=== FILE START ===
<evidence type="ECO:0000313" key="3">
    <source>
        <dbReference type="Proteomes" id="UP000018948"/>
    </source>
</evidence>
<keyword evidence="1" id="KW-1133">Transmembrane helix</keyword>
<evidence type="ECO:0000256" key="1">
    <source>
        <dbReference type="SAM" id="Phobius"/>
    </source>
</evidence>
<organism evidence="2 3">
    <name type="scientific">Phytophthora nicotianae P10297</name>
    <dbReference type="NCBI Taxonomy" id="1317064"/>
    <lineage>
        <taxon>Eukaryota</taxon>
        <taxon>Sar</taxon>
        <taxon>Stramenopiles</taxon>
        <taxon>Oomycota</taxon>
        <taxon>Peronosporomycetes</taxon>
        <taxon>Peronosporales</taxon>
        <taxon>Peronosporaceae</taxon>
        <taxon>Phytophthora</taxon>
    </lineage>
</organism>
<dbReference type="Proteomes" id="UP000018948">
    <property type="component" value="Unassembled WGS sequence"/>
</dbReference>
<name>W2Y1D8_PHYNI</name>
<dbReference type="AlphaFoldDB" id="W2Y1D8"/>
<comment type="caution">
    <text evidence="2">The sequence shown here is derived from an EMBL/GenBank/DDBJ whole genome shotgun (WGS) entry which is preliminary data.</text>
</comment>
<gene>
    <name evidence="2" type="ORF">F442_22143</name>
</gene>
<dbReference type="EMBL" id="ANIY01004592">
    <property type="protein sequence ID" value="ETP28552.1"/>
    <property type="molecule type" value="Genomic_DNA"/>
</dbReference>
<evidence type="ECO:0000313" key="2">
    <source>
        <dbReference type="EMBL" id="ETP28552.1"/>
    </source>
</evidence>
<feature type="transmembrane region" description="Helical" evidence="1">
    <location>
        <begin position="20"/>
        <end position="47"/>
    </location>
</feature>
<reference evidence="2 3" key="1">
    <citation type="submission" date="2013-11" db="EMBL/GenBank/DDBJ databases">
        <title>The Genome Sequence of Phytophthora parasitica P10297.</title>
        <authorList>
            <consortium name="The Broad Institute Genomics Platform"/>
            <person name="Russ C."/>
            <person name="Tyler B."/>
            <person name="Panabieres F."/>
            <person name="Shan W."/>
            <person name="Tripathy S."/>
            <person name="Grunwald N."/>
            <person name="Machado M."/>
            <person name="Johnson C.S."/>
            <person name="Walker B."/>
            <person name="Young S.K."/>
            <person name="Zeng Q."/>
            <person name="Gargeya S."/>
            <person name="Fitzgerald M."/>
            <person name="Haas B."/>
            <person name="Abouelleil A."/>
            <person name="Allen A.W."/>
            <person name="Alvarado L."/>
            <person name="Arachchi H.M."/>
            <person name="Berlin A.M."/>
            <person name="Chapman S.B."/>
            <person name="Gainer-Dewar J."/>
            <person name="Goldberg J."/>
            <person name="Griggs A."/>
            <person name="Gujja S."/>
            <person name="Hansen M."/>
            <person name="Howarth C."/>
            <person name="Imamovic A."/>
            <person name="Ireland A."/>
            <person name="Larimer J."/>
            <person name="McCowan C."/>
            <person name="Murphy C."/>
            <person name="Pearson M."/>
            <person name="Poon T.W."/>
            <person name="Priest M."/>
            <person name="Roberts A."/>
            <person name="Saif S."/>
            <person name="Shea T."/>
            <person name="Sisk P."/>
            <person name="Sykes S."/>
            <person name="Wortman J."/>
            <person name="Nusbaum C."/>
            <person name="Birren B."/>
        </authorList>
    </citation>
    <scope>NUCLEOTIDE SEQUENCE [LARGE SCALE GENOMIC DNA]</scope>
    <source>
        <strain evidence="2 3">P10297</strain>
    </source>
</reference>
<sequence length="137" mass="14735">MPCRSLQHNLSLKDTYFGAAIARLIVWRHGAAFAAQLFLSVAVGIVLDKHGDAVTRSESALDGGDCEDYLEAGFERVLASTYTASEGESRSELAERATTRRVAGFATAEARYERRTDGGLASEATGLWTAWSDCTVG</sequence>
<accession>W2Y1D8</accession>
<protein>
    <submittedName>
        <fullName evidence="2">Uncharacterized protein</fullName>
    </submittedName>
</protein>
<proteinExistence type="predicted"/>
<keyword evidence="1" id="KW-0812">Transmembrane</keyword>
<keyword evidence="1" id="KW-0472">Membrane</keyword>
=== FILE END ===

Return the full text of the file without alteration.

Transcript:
<evidence type="ECO:0000313" key="3">
    <source>
        <dbReference type="Proteomes" id="UP000018948"/>
    </source>
</evidence>
<keyword evidence="1" id="KW-1133">Transmembrane helix</keyword>
<evidence type="ECO:0000256" key="1">
    <source>
        <dbReference type="SAM" id="Phobius"/>
    </source>
</evidence>
<organism evidence="2 3">
    <name type="scientific">Phytophthora nicotianae P10297</name>
    <dbReference type="NCBI Taxonomy" id="1317064"/>
    <lineage>
        <taxon>Eukaryota</taxon>
        <taxon>Sar</taxon>
        <taxon>Stramenopiles</taxon>
        <taxon>Oomycota</taxon>
        <taxon>Peronosporomycetes</taxon>
        <taxon>Peronosporales</taxon>
        <taxon>Peronosporaceae</taxon>
        <taxon>Phytophthora</taxon>
    </lineage>
</organism>
<dbReference type="Proteomes" id="UP000018948">
    <property type="component" value="Unassembled WGS sequence"/>
</dbReference>
<name>W2Y1D8_PHYNI</name>
<dbReference type="AlphaFoldDB" id="W2Y1D8"/>
<comment type="caution">
    <text evidence="2">The sequence shown here is derived from an EMBL/GenBank/DDBJ whole genome shotgun (WGS) entry which is preliminary data.</text>
</comment>
<gene>
    <name evidence="2" type="ORF">F442_22143</name>
</gene>
<dbReference type="EMBL" id="ANIY01004592">
    <property type="protein sequence ID" value="ETP28552.1"/>
    <property type="molecule type" value="Genomic_DNA"/>
</dbReference>
<evidence type="ECO:0000313" key="2">
    <source>
        <dbReference type="EMBL" id="ETP28552.1"/>
    </source>
</evidence>
<feature type="transmembrane region" description="Helical" evidence="1">
    <location>
        <begin position="20"/>
        <end position="47"/>
    </location>
</feature>
<reference evidence="2 3" key="1">
    <citation type="submission" date="2013-11" db="EMBL/GenBank/DDBJ databases">
        <title>The Genome Sequence of Phytophthora parasitica P10297.</title>
        <authorList>
            <consortium name="The Broad Institute Genomics Platform"/>
            <person name="Russ C."/>
            <person name="Tyler B."/>
            <person name="Panabieres F."/>
            <person name="Shan W."/>
            <person name="Tripathy S."/>
            <person name="Grunwald N."/>
            <person name="Machado M."/>
            <person name="Johnson C.S."/>
            <person name="Walker B."/>
            <person name="Young S.K."/>
            <person name="Zeng Q."/>
            <person name="Gargeya S."/>
            <person name="Fitzgerald M."/>
            <person name="Haas B."/>
            <person name="Abouelleil A."/>
            <person name="Allen A.W."/>
            <person name="Alvarado L."/>
            <person name="Arachchi H.M."/>
            <person name="Berlin A.M."/>
            <person name="Chapman S.B."/>
            <person name="Gainer-Dewar J."/>
            <person name="Goldberg J."/>
            <person name="Griggs A."/>
            <person name="Gujja S."/>
            <person name="Hansen M."/>
            <person name="Howarth C."/>
            <person name="Imamovic A."/>
            <person name="Ireland A."/>
            <person name="Larimer J."/>
            <person name="McCowan C."/>
            <person name="Murphy C."/>
            <person name="Pearson M."/>
            <person name="Poon T.W."/>
            <person name="Priest M."/>
            <person name="Roberts A."/>
            <person name="Saif S."/>
            <person name="Shea T."/>
            <person name="Sisk P."/>
            <person name="Sykes S."/>
            <person name="Wortman J."/>
            <person name="Nusbaum C."/>
            <person name="Birren B."/>
        </authorList>
    </citation>
    <scope>NUCLEOTIDE SEQUENCE [LARGE SCALE GENOMIC DNA]</scope>
    <source>
        <strain evidence="2 3">P10297</strain>
    </source>
</reference>
<sequence length="137" mass="14735">MPCRSLQHNLSLKDTYFGAAIARLIVWRHGAAFAAQLFLSVAVGIVLDKHGDAVTRSESALDGGDCEDYLEAGFERVLASTYTASEGESRSELAERATTRRVAGFATAEARYERRTDGGLASEATGLWTAWSDCTVG</sequence>
<accession>W2Y1D8</accession>
<protein>
    <submittedName>
        <fullName evidence="2">Uncharacterized protein</fullName>
    </submittedName>
</protein>
<proteinExistence type="predicted"/>
<keyword evidence="1" id="KW-0812">Transmembrane</keyword>
<keyword evidence="1" id="KW-0472">Membrane</keyword>